Stroke Family Warmline

The Warmline connects stroke survivors and their families with an ASA team member who can provide support, helpful information or just a listening ear.

Let's Talk About Stroke Patient Information Sheets

Let's Talk About Stroke is a series of downloadable patient information sheets, created by the American Stroke Association, that presents information in a question-and-answer format that's brief, easy to follow and easy to read.

Request Free Stroke Information Packets

Fill out this online form to request free information about a variety of post-stroke topics.

Caregiver Guide to Stroke

The Caregiver Guide to Stroke is meant to help caregivers better navigate the recovery process and the financial and social implications of a stroke.

Tips for Daily Living Library

This volunteer-powered library gathers tips and ideas from stroke survivors, caregivers and healthcare professionals all over the country who’ve created or discovered adaptive and often innovative ways to get things done!

Stroke Support Group Finder

To find a group near you, simply enter your ZIP code and a mile radius. If your initial search does not pull up any groups, try
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Stroke & Parts of the Brain

When Stroke Affects the Parietal Lobe

The parietal lobe helps us make sense of sensory information, like where our bodies and body parts are in space, our sense of touch, and the part of our vision that deals with the location of objects.

When Stroke Affects the Frontal Lobe

Of the four lobes that make up the cerebral cortex, the frontal lobe is the largest. It plays a huge role in many of the functions that make us human — memory, language, movement, judgment, abstract thinking.

When Stroke Affects the Temporal Lobe

The temporal lobe has several functions, mainly involved with memory, perception and language.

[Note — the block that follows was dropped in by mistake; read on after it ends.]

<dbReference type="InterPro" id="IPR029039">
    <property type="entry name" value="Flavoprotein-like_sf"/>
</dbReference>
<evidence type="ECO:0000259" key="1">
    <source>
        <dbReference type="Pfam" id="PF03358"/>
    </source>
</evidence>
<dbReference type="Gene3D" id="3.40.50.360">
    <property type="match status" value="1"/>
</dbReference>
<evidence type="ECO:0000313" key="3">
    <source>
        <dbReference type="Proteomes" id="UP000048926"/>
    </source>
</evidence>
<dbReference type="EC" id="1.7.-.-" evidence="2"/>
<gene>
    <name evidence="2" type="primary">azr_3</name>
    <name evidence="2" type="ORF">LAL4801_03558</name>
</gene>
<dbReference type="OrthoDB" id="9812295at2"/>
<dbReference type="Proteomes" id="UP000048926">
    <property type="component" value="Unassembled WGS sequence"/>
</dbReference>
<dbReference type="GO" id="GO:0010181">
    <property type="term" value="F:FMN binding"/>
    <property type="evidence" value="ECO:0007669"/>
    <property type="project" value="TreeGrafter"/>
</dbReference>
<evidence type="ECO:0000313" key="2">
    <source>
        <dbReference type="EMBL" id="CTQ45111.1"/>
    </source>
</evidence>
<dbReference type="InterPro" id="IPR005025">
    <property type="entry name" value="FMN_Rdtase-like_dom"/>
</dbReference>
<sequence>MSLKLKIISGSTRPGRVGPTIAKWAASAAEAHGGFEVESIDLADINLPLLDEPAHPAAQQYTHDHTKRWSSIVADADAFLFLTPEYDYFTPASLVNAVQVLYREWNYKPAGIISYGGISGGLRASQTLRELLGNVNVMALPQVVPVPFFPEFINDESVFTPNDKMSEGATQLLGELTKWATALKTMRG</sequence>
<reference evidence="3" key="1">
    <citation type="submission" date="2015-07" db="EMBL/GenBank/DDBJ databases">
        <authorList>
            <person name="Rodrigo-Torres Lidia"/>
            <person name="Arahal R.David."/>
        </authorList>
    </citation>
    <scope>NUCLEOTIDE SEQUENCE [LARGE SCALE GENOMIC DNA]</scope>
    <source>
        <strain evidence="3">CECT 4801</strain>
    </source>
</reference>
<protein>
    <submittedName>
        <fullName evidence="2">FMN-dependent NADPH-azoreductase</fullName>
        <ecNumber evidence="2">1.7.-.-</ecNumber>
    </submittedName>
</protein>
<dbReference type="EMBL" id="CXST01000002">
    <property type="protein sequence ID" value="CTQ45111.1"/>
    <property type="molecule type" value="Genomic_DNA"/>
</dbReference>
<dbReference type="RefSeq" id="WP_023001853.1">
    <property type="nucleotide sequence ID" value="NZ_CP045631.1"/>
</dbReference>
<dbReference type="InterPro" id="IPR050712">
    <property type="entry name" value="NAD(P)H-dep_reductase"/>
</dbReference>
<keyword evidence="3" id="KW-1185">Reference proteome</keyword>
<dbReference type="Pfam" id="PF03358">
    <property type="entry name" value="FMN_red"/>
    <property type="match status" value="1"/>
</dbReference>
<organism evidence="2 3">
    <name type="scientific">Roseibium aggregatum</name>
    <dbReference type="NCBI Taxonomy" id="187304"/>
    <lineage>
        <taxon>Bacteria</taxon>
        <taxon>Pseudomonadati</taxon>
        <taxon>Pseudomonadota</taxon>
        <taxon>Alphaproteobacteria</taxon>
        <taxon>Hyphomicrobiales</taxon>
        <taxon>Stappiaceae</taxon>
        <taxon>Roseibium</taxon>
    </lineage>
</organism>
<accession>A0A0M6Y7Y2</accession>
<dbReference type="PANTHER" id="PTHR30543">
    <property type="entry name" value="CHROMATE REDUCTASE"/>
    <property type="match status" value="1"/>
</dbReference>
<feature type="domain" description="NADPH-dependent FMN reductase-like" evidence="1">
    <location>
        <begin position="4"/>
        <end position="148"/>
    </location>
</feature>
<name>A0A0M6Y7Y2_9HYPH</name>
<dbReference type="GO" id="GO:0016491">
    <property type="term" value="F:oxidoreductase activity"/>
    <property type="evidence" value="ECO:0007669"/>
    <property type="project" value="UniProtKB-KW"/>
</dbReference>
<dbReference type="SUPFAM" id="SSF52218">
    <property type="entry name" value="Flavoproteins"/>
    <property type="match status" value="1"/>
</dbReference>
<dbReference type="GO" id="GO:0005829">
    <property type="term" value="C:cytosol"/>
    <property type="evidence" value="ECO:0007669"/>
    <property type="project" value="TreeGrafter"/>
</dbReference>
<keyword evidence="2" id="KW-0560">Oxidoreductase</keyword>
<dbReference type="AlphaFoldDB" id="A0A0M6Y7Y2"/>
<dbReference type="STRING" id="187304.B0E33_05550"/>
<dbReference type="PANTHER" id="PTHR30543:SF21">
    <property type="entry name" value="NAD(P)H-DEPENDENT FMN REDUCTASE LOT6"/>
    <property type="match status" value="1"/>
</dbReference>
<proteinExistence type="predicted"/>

When Stroke Affects the Brain Stem

The brain stem serves as a bridge in the nervous system. It sits at the top of the spinal column in the center of the brain. When a stroke happens there, it can cause a few different deficits and, in the most severe cases, can lead to locked-in syndrome.

When Stroke Affects the Thalamus

The thalamus can be thought of as a "relay station," receiving signals from the brain’s outer regions (cerebral cortex), interpreting them, then sending them to other areas of the brain to complete their job.
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Stroke Notes

Stroke-related news you can use about new scientific findings, public policy, programs and resources.

Readers Room

Articles, poems and art submitted by stroke survivors and their loved ones.

Life Is Why

Everyone has a reason to live a longer, healthier life. These stroke survivors, caregivers and others share their 'whys'. We'd love for you to share yours, too!

Everyday Survival

Practical tips and advice for day-to day living after stroke.

Life At The Curb

A unique perspective on survival by comedian and stroke survivor John Kawie.

Simple Cooking

Cooking at home can be a daunting task, but a rewarding one for your diet and lifestyle (and your wallet). Making small changes in your diet is important to your heart health. Here are simple, healthy and affordable recipes and cooking tips.

Support Showcase

Our new department highlighting the good work being done by stroke support groups from around the nation. If you are part of a successful support group we should consider featuring, let us know!